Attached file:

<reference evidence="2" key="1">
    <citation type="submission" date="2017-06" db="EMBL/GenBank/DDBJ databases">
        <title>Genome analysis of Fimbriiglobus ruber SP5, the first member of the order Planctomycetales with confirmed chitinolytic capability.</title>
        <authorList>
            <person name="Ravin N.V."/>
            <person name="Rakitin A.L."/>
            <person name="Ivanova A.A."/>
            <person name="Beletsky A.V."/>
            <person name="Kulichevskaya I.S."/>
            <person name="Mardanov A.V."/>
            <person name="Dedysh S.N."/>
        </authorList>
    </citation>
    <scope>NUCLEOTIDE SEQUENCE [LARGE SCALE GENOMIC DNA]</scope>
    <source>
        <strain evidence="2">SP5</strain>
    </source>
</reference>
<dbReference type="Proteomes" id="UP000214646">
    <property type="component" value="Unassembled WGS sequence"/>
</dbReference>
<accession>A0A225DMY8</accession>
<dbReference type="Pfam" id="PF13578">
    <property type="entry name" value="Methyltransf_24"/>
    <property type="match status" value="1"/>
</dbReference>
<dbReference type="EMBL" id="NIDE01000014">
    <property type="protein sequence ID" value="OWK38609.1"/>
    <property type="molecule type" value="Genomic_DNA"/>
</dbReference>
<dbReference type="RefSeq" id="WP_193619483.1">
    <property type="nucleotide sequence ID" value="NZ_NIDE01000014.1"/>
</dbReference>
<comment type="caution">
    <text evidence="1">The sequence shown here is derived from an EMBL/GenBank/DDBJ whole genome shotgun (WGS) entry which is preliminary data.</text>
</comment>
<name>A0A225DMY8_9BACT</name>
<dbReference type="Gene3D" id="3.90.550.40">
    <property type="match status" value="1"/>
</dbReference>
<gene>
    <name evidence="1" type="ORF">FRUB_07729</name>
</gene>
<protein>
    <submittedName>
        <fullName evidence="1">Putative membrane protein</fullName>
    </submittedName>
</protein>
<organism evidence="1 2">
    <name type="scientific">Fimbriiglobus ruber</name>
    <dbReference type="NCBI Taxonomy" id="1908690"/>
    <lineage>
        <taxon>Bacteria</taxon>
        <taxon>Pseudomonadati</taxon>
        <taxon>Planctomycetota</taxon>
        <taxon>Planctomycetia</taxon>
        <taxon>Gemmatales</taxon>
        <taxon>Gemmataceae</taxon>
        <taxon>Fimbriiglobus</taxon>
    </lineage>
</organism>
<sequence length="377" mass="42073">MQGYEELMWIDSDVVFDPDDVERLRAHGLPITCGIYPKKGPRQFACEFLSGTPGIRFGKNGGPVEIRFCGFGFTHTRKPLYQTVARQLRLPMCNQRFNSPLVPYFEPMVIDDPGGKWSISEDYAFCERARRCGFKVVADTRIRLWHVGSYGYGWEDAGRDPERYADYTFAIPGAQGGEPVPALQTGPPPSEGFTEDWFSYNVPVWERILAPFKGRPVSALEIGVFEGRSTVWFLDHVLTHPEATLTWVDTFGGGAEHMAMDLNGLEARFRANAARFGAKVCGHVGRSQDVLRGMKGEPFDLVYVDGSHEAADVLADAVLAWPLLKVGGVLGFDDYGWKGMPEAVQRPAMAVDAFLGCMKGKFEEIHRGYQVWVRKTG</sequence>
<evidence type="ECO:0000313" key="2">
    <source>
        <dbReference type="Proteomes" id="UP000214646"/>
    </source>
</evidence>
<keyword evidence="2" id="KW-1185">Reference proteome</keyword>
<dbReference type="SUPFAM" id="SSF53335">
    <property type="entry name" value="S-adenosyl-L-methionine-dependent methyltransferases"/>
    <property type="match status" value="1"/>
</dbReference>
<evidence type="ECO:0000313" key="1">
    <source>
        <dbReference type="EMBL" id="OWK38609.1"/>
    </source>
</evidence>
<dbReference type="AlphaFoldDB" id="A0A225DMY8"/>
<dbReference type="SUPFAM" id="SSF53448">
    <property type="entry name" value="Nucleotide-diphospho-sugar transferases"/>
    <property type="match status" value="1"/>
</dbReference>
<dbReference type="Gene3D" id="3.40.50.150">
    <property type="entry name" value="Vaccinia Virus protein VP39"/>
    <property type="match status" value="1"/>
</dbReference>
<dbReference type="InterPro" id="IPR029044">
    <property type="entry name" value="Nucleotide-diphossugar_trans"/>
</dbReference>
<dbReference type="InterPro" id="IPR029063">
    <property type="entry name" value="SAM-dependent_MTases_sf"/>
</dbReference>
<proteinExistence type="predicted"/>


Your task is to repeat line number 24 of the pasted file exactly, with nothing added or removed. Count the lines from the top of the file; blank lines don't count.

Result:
    <property type="entry name" value="Methyltransf_24"/>